Sports Cricket 10 Nov 2016 Street-smart approac ...

Street-smart approach - secret to Dhoni’s success: Gilchrist

DECCAN CHRONICLE. | SOUMO GHOSH
Published Nov 10, 2016, 6:10 pm IST
Updated Nov 10, 2016, 8:16 pm IST
There’s only one textbook that has MS Dhoni’s keeping (style) in it, and he’s the only one who’s read it, said Gilchrist.
Dhoni has drawn praise from former Aussie wicketkeeper, for his unorthodox style of wicket keeping. (Photo: AFP)
 Dhoni has drawn praise from former Aussie wicketkeeper, for his unorthodox style of wicket keeping. (Photo: AFP)

Mumbai: India limited-overs captain Mahendra Singh Dhoni’s unique technique is what makes him one of the best wicketkeepers in the modern era, believes Australian legend Adam Gilchrist.

Gilchrist, who has won three consecutive World Cups (1999, 2003, 2007), was present in Mumbai to award Vignesgwaran Subramani, an Indian student who is studying at the Wollongong University in Australia, with the prestigious Bradman Foundation scholarship.

 

Speaking exclusively to Deccan Chronicle after the felicitation, Gilchrist heaped praises on Dhoni.

“There’s only one textbook that has MS Dhoni’s keeping (style) in it, and he’s the only one who’s read it,” said Gilchrist.

“He has forged his own technique. He does not follow the traditional keeper’s technique. And that’s not a criticism, that’s a compliment,” said Gilchrist, who himself was arguably one of the best wicketkeepers during his era.

“He’s very effective and street-smart. I think he’s the quickest stumper that I’ve ever seen. You can have a perfect textbook technique and miss a stumping because you’re a bit slow,” said Gilchrist. “But he gets the ball back to the stumps, and he has pinched a few dismissals just by the pace of his hand.”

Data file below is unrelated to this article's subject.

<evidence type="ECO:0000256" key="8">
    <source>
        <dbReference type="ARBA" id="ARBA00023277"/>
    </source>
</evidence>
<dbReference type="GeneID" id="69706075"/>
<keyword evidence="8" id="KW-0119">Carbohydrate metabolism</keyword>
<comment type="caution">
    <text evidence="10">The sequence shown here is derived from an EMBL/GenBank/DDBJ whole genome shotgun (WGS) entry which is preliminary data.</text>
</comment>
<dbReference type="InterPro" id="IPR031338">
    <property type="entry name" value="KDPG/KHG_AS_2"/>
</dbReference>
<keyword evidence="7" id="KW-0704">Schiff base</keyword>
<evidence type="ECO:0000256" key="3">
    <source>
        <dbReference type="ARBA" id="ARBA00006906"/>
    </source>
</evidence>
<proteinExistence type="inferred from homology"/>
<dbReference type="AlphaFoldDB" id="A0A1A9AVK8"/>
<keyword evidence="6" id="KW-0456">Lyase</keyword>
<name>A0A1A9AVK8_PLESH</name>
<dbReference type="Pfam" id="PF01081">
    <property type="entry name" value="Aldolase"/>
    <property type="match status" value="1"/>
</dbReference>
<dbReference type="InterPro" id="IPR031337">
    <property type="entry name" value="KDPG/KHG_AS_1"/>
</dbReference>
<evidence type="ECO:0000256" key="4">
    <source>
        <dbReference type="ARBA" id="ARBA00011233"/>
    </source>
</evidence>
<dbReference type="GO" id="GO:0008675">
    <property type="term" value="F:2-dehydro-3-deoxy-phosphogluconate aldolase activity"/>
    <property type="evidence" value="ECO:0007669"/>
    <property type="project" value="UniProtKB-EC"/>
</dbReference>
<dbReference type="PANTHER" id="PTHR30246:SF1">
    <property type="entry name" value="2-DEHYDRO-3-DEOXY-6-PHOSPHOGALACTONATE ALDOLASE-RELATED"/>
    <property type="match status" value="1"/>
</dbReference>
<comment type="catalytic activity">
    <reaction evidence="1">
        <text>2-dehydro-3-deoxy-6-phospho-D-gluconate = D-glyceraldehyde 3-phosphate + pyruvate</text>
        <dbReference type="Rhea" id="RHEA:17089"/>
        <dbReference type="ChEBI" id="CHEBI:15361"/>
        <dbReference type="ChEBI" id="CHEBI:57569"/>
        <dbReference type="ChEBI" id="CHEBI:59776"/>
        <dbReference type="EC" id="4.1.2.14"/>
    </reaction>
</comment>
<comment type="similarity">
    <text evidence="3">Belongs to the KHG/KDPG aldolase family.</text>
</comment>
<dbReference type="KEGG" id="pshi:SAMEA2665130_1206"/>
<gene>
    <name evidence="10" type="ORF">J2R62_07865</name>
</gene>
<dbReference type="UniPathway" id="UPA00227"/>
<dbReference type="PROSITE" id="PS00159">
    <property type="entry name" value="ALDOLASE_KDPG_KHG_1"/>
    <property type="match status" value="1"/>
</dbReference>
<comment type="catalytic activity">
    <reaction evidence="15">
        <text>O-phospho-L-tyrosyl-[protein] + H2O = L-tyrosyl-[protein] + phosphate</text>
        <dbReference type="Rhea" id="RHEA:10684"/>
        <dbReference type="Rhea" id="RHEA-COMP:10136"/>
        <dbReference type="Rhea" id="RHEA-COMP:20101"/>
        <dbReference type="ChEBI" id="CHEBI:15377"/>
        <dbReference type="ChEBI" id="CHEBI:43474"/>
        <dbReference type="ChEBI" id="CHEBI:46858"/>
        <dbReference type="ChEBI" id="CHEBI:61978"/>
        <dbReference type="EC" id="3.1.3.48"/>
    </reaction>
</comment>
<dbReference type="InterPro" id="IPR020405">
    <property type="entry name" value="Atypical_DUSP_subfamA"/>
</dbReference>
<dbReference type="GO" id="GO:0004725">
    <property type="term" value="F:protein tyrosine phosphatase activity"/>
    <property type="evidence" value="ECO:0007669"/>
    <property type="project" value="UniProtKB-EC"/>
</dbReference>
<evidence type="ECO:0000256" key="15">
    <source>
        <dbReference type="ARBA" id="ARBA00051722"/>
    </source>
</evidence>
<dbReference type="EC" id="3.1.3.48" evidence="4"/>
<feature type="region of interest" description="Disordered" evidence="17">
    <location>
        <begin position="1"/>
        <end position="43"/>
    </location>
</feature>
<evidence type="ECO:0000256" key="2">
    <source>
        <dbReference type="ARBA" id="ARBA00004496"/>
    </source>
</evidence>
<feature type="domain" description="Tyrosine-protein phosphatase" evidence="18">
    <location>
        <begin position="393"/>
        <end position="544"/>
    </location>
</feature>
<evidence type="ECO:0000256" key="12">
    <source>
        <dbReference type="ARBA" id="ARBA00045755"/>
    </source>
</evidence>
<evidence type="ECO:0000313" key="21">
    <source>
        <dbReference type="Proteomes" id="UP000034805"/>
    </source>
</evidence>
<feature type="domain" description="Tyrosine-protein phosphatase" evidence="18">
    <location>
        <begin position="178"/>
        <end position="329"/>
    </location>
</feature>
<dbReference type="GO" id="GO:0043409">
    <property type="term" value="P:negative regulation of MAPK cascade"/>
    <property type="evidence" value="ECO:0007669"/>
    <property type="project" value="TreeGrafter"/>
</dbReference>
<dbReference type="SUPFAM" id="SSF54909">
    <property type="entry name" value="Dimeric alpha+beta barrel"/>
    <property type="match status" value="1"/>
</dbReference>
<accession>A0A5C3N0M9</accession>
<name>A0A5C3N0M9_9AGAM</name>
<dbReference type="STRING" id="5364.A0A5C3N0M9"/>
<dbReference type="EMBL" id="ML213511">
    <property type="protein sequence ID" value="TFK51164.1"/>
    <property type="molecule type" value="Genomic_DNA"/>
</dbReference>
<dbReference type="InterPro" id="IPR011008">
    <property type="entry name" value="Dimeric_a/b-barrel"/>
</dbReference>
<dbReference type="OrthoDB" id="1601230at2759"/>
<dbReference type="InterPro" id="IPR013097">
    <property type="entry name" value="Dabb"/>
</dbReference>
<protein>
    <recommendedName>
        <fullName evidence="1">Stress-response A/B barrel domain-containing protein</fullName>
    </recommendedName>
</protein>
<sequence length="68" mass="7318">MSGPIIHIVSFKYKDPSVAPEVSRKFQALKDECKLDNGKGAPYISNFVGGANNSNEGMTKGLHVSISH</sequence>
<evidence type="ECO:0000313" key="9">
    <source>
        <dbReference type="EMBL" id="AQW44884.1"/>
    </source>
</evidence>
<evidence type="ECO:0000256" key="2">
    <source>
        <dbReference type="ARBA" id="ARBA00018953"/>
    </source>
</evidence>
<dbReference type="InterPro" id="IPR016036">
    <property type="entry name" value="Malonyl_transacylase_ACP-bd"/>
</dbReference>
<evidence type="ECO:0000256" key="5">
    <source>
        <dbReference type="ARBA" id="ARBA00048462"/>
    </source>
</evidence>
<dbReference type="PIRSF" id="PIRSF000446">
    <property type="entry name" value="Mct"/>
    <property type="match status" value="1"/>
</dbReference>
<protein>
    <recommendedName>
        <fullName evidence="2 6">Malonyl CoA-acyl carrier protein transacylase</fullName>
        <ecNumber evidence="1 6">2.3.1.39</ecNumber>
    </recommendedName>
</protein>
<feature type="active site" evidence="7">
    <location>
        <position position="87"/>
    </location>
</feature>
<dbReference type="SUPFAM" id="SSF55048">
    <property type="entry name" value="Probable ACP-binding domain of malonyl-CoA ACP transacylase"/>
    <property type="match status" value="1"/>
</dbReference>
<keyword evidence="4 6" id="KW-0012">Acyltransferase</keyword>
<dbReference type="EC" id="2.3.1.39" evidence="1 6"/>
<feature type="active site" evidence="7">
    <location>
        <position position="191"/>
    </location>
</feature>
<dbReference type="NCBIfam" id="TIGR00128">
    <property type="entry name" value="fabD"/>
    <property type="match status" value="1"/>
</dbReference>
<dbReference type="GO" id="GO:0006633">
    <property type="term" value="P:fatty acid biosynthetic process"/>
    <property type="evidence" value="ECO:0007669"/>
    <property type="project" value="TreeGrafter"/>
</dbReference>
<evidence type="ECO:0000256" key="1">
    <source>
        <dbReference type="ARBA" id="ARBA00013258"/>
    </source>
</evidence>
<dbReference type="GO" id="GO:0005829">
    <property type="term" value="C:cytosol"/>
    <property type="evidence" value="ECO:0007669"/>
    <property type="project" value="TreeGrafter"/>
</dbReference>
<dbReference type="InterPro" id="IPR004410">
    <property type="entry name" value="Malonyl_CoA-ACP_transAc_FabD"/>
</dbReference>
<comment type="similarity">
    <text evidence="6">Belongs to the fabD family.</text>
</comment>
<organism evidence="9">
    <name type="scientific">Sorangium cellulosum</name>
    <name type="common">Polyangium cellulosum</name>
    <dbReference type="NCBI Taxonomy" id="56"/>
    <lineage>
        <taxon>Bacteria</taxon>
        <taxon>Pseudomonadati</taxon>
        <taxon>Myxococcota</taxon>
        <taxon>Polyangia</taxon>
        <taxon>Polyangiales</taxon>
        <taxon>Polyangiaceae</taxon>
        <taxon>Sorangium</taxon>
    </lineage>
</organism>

‘Individual approach key to succeed in India tour’

The Australian Test side have been having a torrid time, losing all of their last four Tests (three in Sri Lanka and on in Perth against South Africa).

However, Gilchrist, who is fondly called ‘Gilly’, believes that the Australian side is going through a transition period, and will not take long to get back to their usual flawless form.

“The Australian cricket team is clearly a team that’s still learning a bit about itself under a relatively new captain. In Michael Clarke, we’ve just lost another sort of Hall of Famer, a sort of 120-Test type player, so that’s a big hole to fill.”

 

Teams from Australia, South Africa and England always find it a bit difficult to play in the sub-continent. When asked about what kind of preparation the Aussies could take ahead of their series in India, next year, Gilchrist said: “You have to know your own game and work at what approach you have to take.

“Is not a blanket policy, so I can’t say that everyone must sweep, or everyone mustn’t sweep. Use your feet, or don’t use your feet. Some do, some don’t. It’s all in your mind,” he continued. “Is it going to be an aggressive approach, or is it going to be a patient one? It might be a blend of both. That would be my word of advice.”

 

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